IT’S the bane of every workplace. The colleague who sniffles, sneezes and snorts through the work day, spreading insidious germs around the office.
Sound repulsive? Well we’ve almost all done it.
According to a survey released on Thursday to coincide with the beginning of the flu vaccination season, nine in 10 Australians admit to turning up to work sick.
Most of the time they battle on in the office because they don’t want to let their colleagues down or miss deadlines, according to the survey by the Influenza Specialist Group (ISG).
One in five sick workers also believes flu symptoms are not serious enough to keep them at home, a falsehood that costs the economy $34 billion a year.
The survey of 1068 people examined attitudes towards presenteeism – the phenomenon where employees turn up to work when sick – and looked at Australians’ flu etiquette.
It found 70 per cent of respondents confessed to participating in social activities despite having flu symptoms.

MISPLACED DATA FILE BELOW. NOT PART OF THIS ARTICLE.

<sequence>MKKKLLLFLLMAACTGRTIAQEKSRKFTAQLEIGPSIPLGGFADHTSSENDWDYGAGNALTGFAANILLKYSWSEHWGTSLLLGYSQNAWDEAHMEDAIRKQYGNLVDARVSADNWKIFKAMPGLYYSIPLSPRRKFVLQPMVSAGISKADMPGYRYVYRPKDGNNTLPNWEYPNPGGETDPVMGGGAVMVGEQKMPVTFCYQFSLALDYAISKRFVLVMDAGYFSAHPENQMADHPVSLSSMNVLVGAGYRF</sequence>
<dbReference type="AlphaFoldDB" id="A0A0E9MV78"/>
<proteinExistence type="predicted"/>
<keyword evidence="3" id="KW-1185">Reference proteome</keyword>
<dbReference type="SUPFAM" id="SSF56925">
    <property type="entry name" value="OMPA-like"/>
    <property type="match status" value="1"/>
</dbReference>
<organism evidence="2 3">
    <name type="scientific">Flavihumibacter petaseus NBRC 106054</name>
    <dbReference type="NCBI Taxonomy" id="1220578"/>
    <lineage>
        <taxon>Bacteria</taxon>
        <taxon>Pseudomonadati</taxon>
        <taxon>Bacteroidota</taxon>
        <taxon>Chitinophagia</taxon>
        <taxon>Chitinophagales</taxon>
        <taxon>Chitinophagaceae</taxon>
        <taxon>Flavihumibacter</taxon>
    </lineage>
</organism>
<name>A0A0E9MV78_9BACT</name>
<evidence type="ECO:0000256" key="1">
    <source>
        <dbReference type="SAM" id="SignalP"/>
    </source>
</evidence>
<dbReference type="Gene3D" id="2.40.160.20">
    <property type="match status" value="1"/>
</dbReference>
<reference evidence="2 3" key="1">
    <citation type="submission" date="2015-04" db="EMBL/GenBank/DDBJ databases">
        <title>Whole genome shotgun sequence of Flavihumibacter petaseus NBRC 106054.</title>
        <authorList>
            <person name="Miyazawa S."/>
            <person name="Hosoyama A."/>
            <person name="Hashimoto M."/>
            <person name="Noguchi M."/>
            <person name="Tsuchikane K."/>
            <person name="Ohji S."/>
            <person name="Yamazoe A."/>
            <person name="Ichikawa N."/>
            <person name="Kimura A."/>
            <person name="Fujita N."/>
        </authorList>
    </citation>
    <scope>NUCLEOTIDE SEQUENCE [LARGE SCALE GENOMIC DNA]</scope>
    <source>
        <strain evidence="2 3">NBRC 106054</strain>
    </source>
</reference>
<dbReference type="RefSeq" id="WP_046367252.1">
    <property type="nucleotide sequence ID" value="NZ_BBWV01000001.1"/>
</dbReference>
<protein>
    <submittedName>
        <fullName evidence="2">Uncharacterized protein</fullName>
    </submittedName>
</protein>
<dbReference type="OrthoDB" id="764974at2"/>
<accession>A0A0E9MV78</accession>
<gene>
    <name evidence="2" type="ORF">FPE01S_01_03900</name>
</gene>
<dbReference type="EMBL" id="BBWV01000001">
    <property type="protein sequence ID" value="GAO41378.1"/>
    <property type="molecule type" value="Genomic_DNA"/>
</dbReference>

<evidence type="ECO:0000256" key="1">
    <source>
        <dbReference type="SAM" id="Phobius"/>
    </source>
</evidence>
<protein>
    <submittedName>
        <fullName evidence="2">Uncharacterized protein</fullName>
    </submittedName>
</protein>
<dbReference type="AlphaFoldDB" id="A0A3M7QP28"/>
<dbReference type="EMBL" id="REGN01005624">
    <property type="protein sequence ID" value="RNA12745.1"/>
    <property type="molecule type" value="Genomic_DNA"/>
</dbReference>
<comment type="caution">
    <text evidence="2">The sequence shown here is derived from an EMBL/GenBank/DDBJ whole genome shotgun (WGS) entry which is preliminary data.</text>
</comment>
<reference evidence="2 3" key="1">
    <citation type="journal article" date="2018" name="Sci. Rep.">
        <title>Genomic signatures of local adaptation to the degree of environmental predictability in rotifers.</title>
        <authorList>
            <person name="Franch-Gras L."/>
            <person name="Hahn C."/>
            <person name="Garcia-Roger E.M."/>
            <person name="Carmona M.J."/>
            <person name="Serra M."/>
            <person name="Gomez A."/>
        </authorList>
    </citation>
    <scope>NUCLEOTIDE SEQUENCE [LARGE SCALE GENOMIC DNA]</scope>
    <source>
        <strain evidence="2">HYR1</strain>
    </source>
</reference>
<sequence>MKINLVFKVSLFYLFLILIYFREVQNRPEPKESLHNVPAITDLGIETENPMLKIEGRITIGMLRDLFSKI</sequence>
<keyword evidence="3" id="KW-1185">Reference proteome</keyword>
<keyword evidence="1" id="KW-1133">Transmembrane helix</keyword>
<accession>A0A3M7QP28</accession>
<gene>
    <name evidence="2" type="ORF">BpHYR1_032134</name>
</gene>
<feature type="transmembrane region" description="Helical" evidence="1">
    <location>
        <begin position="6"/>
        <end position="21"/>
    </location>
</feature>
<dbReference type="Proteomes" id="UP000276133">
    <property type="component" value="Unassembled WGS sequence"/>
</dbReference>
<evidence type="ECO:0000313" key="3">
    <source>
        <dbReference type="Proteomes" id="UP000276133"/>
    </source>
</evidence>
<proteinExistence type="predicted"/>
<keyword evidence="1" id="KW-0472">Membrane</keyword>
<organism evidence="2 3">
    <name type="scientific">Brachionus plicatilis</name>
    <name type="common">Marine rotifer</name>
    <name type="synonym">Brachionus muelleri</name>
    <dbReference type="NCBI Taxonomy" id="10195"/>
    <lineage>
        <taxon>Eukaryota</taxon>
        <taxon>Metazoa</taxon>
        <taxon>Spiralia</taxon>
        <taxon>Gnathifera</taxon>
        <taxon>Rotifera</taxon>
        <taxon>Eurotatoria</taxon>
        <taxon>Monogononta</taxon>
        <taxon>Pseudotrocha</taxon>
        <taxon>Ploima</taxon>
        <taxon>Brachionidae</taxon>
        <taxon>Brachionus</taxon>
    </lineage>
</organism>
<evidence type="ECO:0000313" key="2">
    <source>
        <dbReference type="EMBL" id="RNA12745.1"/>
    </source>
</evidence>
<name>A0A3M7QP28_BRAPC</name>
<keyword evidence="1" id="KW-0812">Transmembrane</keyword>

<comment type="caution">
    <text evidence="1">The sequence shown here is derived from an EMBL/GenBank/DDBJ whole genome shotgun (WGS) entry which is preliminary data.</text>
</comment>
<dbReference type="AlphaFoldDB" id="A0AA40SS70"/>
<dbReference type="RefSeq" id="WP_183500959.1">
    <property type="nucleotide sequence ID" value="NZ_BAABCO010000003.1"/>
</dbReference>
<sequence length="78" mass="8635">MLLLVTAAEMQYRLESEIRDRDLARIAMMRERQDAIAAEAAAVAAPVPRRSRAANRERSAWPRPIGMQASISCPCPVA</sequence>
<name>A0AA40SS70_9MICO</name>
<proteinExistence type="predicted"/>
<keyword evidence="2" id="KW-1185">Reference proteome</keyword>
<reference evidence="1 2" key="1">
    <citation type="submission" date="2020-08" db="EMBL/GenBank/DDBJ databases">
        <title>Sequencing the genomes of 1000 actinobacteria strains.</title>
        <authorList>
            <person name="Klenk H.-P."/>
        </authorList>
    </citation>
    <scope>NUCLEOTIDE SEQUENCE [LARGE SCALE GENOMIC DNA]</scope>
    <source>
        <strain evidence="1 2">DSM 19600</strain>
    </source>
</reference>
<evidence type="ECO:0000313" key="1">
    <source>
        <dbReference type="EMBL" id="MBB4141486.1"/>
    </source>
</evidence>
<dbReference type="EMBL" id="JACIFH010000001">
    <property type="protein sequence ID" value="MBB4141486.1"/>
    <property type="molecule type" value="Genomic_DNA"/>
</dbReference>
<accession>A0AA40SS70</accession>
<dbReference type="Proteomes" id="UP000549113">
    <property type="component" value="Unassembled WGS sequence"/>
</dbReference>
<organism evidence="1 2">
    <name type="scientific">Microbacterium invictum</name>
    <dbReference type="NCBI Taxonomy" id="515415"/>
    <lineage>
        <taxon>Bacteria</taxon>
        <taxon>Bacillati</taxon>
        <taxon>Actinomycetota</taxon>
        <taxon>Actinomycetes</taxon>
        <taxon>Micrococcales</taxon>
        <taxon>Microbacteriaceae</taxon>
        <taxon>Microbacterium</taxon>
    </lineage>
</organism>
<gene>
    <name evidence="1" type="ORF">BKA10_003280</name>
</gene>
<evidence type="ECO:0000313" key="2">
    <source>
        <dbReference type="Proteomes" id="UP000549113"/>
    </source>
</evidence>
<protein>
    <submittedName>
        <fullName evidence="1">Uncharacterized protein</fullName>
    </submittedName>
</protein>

ISG chairman Dr Alan Hampson said people underestimated how serious the flu could be.
It was a timely warning for people to get “flu-smart” and get immunised to potentially save lives this season.
“People need to take the flu much more seriously as it is a potentially fatal disease that is estimated to cause more deaths than accidents on roads,” Dr Hampson said in a statement.
University of Sydney immunisation expert Professor Robert Booy said presenteeism was a major concern during flu season, especially for people who are at high risk.
They include pregnant women, those aged over 65, people with underlying medical conditions and indigenous Australians.
The survey also found while more than 80 per cent of Australians would move away from a person displaying flu symptoms, only 10 per cent would tell a person with the flu to keep their distance.
When it comes to flu etiquette, Australia comes sixth in the Global Hygiene Council’s world rankings, with one third of us not bothering to disinfect our hands or wash them frequently when ill.